Three Black Lives Matter protesters accused of dousing statues of racist Confederation-era politicians in paint were released from custody early on Sunday morning, as accusations swirled over whether their Charter rights were infringed upon while they were detained.

A group of 40 or so demonstrators gathered around a statue of Egerton Ryerson on the Ryerson University campus Saturday, and later around a statue of John A. Macdonald at Queen’s Park.

Both were doused in a coat of pink paint.

Ryerson is widely considered the architect of Canada’s residential school system, which for more than a century kept Indigenous children from their families and subjected them to systematic abuse, disease and hunger.

Macdonald, Canada’s founding prime minister, once boasted openly in the House of Commons of denying Indigenous territories food so that they would cave in negotiations with the federal government.

Rodney Diverlus, co-founder of Black Lives Matter, said Sunday that the paint was little different than the damage the Egerton statue sustains each year when Ryerson’s engineering students pepper it with stickers as part of frosh activities.

“(And) they’re actually rewarded for that – not arrested, not held for 17 hours, all this pomp and circumstance that you saw yesterday by police. All the theatrics was about pink paint. The same sort of action that white kids have been doing across this country since time immemorial and been celebrated for.”

A group of the protesters were later arrested by Toronto police and three of them were charged with mischief and conspiracy to commit a summary offence.

Hours later, the three accused had not yet been released, prompting a large crowd to gather outside Toronto police 52 Division demanding they be let out.

A lawyer for one of the three, Saron Gebresellassi, said she had been denied access to her client several times, accusing police of making a political show out of the arrests, on charges which are relatively minor.

She also said police blocked the delivery of medication to one of the detainees, but police said medication was brought in to the station by the detainee’s family.

Coun. Josh Matlow joined the crowd outside the division and said he witnessed police block Gebresellassi from entering to be with her client several times.

Syrus Marcus Ware of Black Lives Matter said she agreed the arrests were turned in to a political show because the movement advocates defunding police.

“Why was pink paint on that statue more important than the lives of Black queer women, of mad queer women, of activists who were brought in and driven around with no explanation? After finally being released 16 to 17 hours afterwards; You know with white people they book them and then release them within an hour.”

Police Chief Mark Saunders said that the release of the three hinged on whether they signed forms promising to appear in court at a later date, which he said they had refused to do so on Saturday evening.

“Some have chosen to perpetuate a false narrative about the access to Counsel and the custody of these three individuals. As is the case in all similar arrests, each of these individuals was provided the opportunity to sign a release, agreeing to appear in court. Each had access to counsel in the mid afternoon," Saunders said in a statement on Sunday afternoon.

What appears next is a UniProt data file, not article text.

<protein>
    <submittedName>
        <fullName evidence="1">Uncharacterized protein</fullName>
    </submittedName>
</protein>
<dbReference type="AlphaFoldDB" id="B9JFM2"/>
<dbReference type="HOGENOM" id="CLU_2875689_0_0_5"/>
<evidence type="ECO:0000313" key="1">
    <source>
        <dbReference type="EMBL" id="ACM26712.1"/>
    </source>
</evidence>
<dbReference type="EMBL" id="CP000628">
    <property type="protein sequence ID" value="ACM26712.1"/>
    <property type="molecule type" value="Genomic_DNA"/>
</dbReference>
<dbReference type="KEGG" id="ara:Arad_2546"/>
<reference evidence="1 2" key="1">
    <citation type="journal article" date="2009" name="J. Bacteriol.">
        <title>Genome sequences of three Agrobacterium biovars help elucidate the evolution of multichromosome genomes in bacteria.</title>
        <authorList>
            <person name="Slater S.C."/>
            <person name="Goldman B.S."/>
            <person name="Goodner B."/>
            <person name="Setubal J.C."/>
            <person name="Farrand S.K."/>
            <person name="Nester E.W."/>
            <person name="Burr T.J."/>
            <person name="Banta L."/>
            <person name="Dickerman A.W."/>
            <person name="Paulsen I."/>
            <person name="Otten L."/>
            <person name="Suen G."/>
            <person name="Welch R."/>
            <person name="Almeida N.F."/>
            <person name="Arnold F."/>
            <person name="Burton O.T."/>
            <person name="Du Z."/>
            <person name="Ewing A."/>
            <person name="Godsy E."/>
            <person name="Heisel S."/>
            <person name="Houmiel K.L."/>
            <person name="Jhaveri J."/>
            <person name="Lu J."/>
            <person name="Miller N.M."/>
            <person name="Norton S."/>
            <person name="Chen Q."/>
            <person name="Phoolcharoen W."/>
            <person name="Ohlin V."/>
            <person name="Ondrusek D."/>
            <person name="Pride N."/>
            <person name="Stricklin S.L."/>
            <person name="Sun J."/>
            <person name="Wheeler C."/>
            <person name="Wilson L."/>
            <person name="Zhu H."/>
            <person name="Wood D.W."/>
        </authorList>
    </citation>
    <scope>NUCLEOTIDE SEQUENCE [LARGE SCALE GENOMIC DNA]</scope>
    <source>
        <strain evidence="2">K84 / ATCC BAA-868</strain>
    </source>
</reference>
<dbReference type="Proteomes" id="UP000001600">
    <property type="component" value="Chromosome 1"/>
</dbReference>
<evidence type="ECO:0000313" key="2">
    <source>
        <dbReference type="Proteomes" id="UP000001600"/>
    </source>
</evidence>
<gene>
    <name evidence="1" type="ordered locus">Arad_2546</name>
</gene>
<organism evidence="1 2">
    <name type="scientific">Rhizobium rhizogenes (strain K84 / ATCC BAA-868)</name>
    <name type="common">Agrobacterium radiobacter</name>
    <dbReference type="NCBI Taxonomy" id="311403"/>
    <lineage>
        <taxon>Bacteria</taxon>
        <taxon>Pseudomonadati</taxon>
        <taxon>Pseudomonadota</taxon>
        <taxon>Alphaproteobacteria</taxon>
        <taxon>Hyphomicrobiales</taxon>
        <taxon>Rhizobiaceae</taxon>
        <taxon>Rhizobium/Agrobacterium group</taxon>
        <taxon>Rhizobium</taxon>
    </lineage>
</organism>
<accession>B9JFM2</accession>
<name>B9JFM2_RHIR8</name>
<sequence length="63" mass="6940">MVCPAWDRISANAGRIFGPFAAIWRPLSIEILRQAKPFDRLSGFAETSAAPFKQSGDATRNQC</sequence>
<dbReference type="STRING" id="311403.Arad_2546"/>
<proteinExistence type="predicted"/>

"Despite two indicating they would seek release, they later refused and instead chose to remain in custody for many hours longer than was required and in to the evening and early morning hours. It is important in these critical moments that the truth be told by all sides."

Saunders said it is unfortunate that a narrative has been "manufactured" that does not advance the issues of anti-Black systemic racism and the dialogue around police and the community.

He noted that a lot of misinformation about the case is being pushed "with the intent to create division."

“Most of the many protests in Toronto, which have been successful in getting people’s attention and focus, have been peaceful and lawful. I expect and hope that will continue," Saunders said.

"The Toronto Police Service supports the right of the public to demonstrate and protest and we will always be there to keep the peace. We just ask that the truth be told when we have these moments as a city.”

Saunders said all the proceedings were recorded and will be provided as evidence in court.

Gebresellassi said the suggestion everything hinged on signing promise to appear forms was a lie.

“What ordinarily would take an hour on any normal occasion, took 12 hours – that is unheard of,” Gebresellassi said on Sunday.

At about 3:30 a.m., Gebresellassi said all three protesters were released.

She said that a Crown attorney looking at the cases against the three protesters should think of the taxpayer and drop them.

“The Crown cannot waste taxpayers’ dollars on three criminal cases for this,” she said.

Court dates for the three protesters were scheduled for Sept. 30 at Old City Hall.

Diverlus said the group would continue asking for the Toronto police service to lose 50 per cent of its funding, and military-style equipment such as armoured vehicles and semi-automatic rifles.

“We’re not going anywhere – this will only grow – the pressure will only grow.”